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How We Make Decisions….

2010 December 28

By Amanda Sweda

A while back I wrote about my decision to stop using water bottles (Some Habits are Easy to Change and Breaking Old Habits). Some people commented asking why do people even use water bottles. Obviously I can’t speak for other people but those comments got me thinking about the environmental decisions we make. How do we decide anything really?

When my daughter started crawling early this year, I made a list of what rooms in our home needed babyproofing. Right away the cabinet under the kitchen sink was one of my highest priorities.  So I started to organize under the my kitchen sink and I found over 10 different cleaning products that I was going to have to make sure my baby doesn’t get into – something to clean the floor, the oven, the windows, the counter, etc.  I thought to myself…do I really need all of this stuff? Aren’t there cleaning products that are multi-purpose?  Safer? “Greener”?  Can’t I get the number from 10 to something more manageable?

I really thought about what I spent my time cleaning in the kitchen and what was important to me. With a child in the house I want cleaning products that work and are safer health-wise but don’t have a huge list of things I have never heard of…so I decided to go green.  I went to the store and found green cleaning products and decided that I really only needed four for the kitchen on a regular basis – a multipurpose spray cleaner, floor cleaner, dishwashing soap for the sink, and dishwashing detergent.

After I made this decision to go green with my cleaning, I found out about a program at EPA – Design for the Environment (DfE). Turns out DfE is a partnership program geared exactly towards what I cared about – cleaning products that are effective and protective of health and the environment.  Turns out almost every single product I bought has the DfE label and has undergone rigorous criteria to be in the program!  Since tackling the kitchen, I have done the same thing for the cleaning products in the bathroom and other rooms in our home. When my daughter gets older she will have chores and household responsibilities…maybe she will help me decide on which green cleaner to purchase…with the DfE label of course!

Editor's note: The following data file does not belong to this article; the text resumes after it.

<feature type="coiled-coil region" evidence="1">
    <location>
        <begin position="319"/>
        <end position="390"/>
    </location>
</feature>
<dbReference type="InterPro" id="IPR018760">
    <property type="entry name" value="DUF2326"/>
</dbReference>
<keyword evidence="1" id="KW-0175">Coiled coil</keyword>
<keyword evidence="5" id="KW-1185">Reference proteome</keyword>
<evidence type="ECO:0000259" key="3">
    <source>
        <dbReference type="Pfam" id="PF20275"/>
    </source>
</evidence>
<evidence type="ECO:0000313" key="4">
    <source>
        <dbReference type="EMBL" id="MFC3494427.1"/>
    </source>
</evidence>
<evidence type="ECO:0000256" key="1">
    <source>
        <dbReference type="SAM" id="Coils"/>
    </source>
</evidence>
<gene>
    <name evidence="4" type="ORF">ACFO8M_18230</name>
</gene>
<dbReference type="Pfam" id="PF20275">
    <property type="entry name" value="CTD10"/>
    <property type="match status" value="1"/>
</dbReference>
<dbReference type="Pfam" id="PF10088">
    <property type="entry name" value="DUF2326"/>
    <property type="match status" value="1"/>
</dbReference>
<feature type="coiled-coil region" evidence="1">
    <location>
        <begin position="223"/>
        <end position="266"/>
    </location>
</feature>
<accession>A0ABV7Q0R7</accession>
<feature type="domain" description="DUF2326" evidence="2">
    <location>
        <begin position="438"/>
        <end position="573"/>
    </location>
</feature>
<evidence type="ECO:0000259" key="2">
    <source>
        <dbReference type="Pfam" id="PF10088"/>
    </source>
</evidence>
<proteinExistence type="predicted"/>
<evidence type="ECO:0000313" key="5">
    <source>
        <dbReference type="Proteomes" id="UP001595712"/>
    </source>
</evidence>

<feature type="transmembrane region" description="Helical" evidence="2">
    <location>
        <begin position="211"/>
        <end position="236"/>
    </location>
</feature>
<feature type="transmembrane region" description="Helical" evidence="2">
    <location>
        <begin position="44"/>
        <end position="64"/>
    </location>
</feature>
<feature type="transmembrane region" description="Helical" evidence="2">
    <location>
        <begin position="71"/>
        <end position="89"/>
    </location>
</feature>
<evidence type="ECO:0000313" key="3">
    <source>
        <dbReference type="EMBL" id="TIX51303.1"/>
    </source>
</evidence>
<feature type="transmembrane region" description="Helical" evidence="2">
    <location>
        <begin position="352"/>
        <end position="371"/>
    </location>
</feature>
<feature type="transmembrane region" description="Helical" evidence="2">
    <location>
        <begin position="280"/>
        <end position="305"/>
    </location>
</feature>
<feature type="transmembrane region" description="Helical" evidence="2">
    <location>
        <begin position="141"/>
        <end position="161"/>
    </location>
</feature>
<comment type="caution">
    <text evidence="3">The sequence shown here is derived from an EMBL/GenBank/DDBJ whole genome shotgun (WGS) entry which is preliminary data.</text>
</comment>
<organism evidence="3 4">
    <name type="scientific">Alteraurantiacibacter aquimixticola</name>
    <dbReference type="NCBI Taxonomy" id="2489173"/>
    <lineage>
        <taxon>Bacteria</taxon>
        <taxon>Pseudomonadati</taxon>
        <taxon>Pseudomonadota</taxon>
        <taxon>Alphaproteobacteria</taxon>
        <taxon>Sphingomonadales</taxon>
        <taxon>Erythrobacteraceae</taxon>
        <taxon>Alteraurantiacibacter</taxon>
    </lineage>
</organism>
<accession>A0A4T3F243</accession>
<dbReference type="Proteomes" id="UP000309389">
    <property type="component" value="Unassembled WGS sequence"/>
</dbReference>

About the author: Amanda Sweda works in EPA’s Office of Environmental Information on web related policies and serves on the Environmental Education Web Workgroup. Amanda is a former Social Studies and Deaf Education teacher and her husband is a 3rd grade teacher so education is an important topic in their home.

Editor’s Note: The opinions expressed in Greenversations are those of the author. They do not reflect EPA policy, endorsement, or action, and EPA does not verify the accuracy or science of the contents of the blog.

Editor's Note: The opinions expressed here are those of the author. They do not reflect EPA policy, endorsement, or action, and EPA does not verify the accuracy or science of the contents of the blog.

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5 Responses leave one →
  1. armansyahardanis permalink
    December 28, 2010

    Making Decision : Needs Power or Wisdom ?
    In histories, Decision Makers, Gentlemen, used powers to reach their obsessions. However, The Universes using powers to do global constellation. We need different approaches to moderate their natural behaviors by wisdom figures and thinkers, that certainly Females. On the other hands, Mrs. Sweda, give example to us how to make decisions to take care of their child. The future, we need many ladies more like her not only for her family but also to the people. The Right Man (?) on The Right Place…..

  2. Alexander permalink
    December 28, 2010

    I agree with you Amanda. I suppose we should be simpler in our necessities and consumptions to reach the purpose of green world. But it is very difficult. My wife uses many cleaning chemicals in home. I don’t try to persuade her to use natural cleaning means even she is physician.

  3. Lina-EPA permalink
    December 29, 2010

    Love your blog, Amanda. You’re right, once we have children, we become much more aware of our surroundings and what we have to take into account to protect our children. Happy new year!

  4. Anonymous permalink
    January 2, 2011

    The EPA program for green cleaners for household use is one that will be very important because so many cleaners have chemicals in them that add to indoor pollution from the fumes and add to contamination of rivers and coasts if sewage treatment facilities are not working or are old and need replacement.
    I hope you have or will create a similar program for green insecticides and herbicides so we can begin the phase out of harmful polluting chemicals in pesticide solutions. Best wishes, Michael E. Bailey.

  5. John permalink
    January 3, 2011

    I was very interested to see this article. I have been trying to determine how to find green and effective cleaners at home and also to find a good site that I can promote on our City environmental website, which I am in the process of redesigning.

    Unfortunately, I think the EPA site needs some work before it is really functional for the general public. Please include a search function so you can search on a particular product – glass cleaner, dishwashing soap, etc. and not end up with everything in one long list. Also allowing users to provide feedback on the efficacy of the product would go a long ways towards reassuring potential users that a product really does work. I have certainly purchased green cleaning products before that were not effective and this then taints the other green products that may work.

    So a good start, and EPA is doing a lot of great work, but at this point I will look for other links for our city environmental website that are more consumer friendly.

    Best wishes – John

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